‘Love at first sight is not possible’, he completed her sentence.
‘No, I won’t say that. But I…’
‘You don’t think it will work for you?’ he asked.
‘No, well, no, it should work for me, I try to say: in this situation…’
‘It was probably better to develop friendship first…’ he interfered.
‘Perhaps, but in case it did work without that, it is just and example of love at first sight.’
He shook his head, smiling. It was no denial he showed, he just felt a bit compelled by her efforts to free herself from a burden. A burden she could not lose as easy as a piece of clothing, but a burden she definitely would lose, because it made her unhappy dealing with it.
‘Back were we started’, she said irritated. She sighed and jumped off hear seat.
‘So, and the real problem is…?’ he asked provokingly.
‘I don’t know’, she cried jerkily and ignored his questioning eyes. ‘That’s what I’m trying to figure out!’
‘Was there love?’ he said quietly, forcing her to calm down.
‘I suppose’, she said, shrugging. ‘From time to time I felt really happy, but the feeling always went away – there were different reasons… But sometimes I felt – uncomfortable… More and more uneasy.’ She folded her arms, waiting for his response.
‘And you still don’t know whether it’s unique or universal?’ he asked gently, almost whispering. His eyes wandered to hook up with hers, but she kept looking at the pebbles near the pond.
‘There’s not enough experience to rely on’, she answered quickly and closed her eyes. ‘But I know what I feel, and do not feel.’
‘Was there someone else?’
Another tough question. She started shaking her head, opened her eyes again and found herself caught in his encouraging gaze.
‘Not exactly’, she said, feeling uncomfortable. ‘Not physically, mentally, perhaps… Letting my mind slip, thinking of – fantasies, you know, just mind tripping with all kinds of people, and guys…’
‘You were shocked, weren’t you?’, and she could hear the slight sound of amusement in his voice. ‘And feeling guilty?’
‘Yes’, and she sat down on the low wall besides the acacia bush. ‘Feeling so confused, as if I betrayed the world… I-‘ She produced a little smile. ‘I wasn’t even aware, at first, that my subjects of interest contained a lot of things, except for…’
‘I see’, he said, fumbling his ear. ‘And what about the start? Did you feel alright from the beginning?’
Her eyes met his again, and he read the sense of fuzz: this moment she felt she had to admit to a very important question. A question that could finish her tiring mind-journey…’
‘I’m not sure’, she tried, but felt his eyes see right through her, burning in her inner self.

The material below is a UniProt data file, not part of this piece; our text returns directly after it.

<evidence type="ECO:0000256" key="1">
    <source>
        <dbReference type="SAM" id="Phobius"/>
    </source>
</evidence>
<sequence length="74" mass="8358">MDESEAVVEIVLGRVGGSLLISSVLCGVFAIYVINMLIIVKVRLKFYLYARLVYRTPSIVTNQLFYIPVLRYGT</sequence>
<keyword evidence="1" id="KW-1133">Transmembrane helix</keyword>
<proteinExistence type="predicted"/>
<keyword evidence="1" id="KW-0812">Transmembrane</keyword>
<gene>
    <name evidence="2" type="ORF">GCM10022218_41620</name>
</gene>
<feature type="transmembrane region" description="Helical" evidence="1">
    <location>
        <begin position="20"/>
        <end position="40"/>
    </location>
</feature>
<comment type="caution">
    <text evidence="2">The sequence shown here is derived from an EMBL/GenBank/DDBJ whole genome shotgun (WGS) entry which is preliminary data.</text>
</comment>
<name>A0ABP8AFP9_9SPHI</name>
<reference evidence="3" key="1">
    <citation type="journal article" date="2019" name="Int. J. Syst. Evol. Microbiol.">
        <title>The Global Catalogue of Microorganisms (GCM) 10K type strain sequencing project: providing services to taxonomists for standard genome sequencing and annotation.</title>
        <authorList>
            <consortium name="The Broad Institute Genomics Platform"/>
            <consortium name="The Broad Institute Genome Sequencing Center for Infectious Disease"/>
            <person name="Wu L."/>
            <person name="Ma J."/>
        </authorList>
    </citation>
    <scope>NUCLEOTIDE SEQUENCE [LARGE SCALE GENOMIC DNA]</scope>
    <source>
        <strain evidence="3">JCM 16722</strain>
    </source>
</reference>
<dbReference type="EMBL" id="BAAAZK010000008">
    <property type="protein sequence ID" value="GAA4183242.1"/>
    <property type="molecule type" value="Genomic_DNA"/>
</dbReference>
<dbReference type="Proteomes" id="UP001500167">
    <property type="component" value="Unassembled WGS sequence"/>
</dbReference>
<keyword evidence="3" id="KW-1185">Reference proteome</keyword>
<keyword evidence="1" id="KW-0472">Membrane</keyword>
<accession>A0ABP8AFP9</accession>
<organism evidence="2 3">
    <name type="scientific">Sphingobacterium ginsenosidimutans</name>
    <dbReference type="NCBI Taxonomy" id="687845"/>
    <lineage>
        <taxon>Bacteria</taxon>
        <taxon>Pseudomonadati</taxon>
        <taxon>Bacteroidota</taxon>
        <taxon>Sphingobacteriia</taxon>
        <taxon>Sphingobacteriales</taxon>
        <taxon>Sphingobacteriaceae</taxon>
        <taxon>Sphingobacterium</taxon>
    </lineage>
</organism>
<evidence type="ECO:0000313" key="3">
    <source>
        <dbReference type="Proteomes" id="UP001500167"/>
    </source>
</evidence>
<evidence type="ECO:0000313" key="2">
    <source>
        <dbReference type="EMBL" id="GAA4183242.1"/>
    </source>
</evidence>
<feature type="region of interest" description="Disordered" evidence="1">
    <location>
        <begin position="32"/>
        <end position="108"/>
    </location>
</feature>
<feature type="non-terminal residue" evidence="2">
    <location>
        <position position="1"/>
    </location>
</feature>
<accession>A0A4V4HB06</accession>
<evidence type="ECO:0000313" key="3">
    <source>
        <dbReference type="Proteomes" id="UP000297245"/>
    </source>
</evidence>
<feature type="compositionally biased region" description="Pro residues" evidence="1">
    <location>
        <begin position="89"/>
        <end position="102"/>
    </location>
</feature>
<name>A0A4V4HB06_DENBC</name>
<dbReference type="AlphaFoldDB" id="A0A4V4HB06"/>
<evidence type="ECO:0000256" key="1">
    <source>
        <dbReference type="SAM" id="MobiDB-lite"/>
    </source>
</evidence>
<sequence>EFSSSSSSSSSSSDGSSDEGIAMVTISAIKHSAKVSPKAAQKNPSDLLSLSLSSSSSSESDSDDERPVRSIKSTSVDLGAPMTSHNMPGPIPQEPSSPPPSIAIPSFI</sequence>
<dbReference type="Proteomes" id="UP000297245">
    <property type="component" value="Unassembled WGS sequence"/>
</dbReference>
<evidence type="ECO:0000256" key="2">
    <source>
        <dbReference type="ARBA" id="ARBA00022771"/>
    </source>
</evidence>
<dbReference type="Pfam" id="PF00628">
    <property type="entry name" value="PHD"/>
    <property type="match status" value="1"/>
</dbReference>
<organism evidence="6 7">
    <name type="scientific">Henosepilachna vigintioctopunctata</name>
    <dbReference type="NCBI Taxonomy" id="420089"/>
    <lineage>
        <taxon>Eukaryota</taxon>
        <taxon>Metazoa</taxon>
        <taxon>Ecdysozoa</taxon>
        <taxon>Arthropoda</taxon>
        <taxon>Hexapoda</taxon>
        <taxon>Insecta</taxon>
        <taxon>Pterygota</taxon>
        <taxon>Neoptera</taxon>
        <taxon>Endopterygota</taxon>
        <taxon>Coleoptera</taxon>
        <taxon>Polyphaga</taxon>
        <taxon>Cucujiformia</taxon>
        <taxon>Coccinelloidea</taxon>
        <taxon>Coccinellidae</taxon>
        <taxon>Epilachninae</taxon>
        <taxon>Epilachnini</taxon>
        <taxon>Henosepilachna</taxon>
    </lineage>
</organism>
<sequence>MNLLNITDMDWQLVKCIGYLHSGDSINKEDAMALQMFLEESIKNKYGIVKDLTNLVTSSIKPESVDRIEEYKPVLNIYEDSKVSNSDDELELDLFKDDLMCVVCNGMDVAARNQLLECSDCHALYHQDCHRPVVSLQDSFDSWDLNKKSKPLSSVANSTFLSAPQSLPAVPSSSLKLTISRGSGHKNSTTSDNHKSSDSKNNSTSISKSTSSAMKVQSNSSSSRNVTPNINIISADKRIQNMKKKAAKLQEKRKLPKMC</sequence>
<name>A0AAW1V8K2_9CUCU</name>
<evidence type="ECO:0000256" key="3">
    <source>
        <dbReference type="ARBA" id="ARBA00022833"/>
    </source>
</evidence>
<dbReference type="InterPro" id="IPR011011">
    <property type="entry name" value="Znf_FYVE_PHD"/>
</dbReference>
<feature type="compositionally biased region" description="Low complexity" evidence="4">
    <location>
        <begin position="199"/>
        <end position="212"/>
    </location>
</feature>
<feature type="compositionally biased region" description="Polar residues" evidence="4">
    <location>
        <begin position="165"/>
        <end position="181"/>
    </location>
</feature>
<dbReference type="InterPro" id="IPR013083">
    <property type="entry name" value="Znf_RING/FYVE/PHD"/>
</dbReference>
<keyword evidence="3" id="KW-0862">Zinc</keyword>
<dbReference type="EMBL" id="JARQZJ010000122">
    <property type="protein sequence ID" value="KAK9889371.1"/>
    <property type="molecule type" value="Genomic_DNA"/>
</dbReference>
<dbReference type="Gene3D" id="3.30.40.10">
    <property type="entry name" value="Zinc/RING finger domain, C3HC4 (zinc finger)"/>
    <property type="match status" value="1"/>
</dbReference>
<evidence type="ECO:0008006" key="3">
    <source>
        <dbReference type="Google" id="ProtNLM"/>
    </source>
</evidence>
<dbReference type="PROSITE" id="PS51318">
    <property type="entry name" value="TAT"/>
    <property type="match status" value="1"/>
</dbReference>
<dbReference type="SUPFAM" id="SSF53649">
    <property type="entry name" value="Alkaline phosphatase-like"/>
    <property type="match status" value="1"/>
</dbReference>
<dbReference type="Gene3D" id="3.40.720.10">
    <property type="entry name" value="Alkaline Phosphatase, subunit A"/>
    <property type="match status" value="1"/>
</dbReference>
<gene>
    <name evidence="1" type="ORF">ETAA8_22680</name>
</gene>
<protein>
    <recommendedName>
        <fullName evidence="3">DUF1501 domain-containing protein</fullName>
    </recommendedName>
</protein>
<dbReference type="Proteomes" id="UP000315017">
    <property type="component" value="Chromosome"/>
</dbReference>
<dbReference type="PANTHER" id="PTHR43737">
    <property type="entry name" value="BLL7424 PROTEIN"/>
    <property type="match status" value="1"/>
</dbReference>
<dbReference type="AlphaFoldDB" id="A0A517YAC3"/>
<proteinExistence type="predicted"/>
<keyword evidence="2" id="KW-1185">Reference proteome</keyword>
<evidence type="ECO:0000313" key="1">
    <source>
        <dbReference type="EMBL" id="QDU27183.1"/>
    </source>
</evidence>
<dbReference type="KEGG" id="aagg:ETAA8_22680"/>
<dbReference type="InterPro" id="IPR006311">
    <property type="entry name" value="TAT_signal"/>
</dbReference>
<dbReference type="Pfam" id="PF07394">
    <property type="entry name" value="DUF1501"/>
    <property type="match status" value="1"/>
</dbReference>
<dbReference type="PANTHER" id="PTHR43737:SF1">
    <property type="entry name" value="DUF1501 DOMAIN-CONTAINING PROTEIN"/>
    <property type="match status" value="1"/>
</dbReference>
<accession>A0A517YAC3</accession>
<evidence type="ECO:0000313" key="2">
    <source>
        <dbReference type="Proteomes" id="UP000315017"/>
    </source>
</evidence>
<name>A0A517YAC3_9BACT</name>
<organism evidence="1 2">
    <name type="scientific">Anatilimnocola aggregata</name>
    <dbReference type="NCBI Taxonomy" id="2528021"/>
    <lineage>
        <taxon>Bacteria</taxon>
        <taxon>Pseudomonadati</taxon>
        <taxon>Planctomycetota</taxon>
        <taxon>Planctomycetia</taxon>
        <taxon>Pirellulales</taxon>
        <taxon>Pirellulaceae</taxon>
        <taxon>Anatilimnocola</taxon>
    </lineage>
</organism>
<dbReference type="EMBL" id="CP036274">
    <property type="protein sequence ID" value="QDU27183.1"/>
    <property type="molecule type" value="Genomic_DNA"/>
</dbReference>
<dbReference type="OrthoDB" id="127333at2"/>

‘Well, no’, she confessed. ‘No, I did not always feel right. There were times I was scared, frightened, to let him in, but he just kept knocking the door, if you know what I mean. So I-‘ She hesitated, bit her lip, already feeling upset. ‘I started telling things I did not want to tell, in the end provided him with lies to feed his curiosity, his, his… I felt like explaining everything about my complicated life, and he always wanted more and he seemed to understand. But the farther I went, pleasing him, doing things, writing things, the more it felt I had to say things twice, please him, write to him alone… He pushed a lot, and when I finally said no he began sulking like a child.’
Her eyes widened, and she tried to control her breathing. A tear shimmered in the corner of her eye.
‘Don’t cry’, he said softly.
She recovered herself, swallowed. ‘I was trying to say’, she said in a tight voice, ‘I did not feel alright from the beginning.’
He slowly shook his head and sighed. They sat quietly for several minutes.
A small bird twittered in one of the old trees. ‘It is not like you have to proof anything’, he said, braking the silence.
She nodded in agreement, her head down. He left his chair and said: ‘Just make an appointment and await your own reaction, but I think you already made your decision…’
She smiled shortly, avoiding his puzzling eyes. ‘Indifference, that’s the words I’ve been looking for. That’s how I feel, indifferent.’
‘Hm’, he responded. ‘I think it fits.’
She looked up, smiling. ‘Thank you for your help.’
‘You’re welcome, anytime.’
He turned around, walked to the gate tot the garden and when he turned again to say bye, she caught a glimpse of his prudent face, now smiling at her, with his bright blue eyes.
‘Bye’, and she kept waving although he was out of sight.
Next day in the garden. The sun hid behind thick white clouds, the wind was colder than yesterday, but still pleasant.
‘I did it’, she burst. ‘I did it and I feel better now.’
He did not even have time to sit down, she started talking the moment he entered the garden.
He smiled. ‘How did it go?’
‘Better than I thought. No crying. No yelling. No harsh words.’
Her eyes sparkled. She smiled happily. ‘I feel relieved. Free.’ Her hands danced in the air, together with her words, as she always did when she was excited.
‘Good for you’, he responded and folded his arms. He could not deny he felt happy now she was happy. She had made the right decision, definitely.
‘Come, let’s stroll around’, and she jumped off her seat, making crazy movements on music that only played in her head.
He laughed. ‘There will be rain, later in the afternoon.’
‘I don’t care’, and looked at him smiling. ‘What’s the worst thing that can happen? I’ll catch a cold, right? But it is summer, the rain is not like the rain in November… And besides, I’ve been cautious enough the past few days. I can be reckless again, enjoying every minute of my life without feeling held back by that guy…’
‘I can see you’re acting recklessly’, he said, eyebrows together. ‘You have to watch your words.’
She shook her head, disapprovingly. ‘As I said, I don’t care, it’s not like I am hurting him on purpose.’
‘You never could’, he responded with a faint smile.
‘Let’s go then!’. She grasped his hand and pulled him out of the garden, onto the dusty streets, hopefully never returning to this place again.
Love will not always linger longest
With those who hold it in too clenched a fist.
— Alice Duer Miller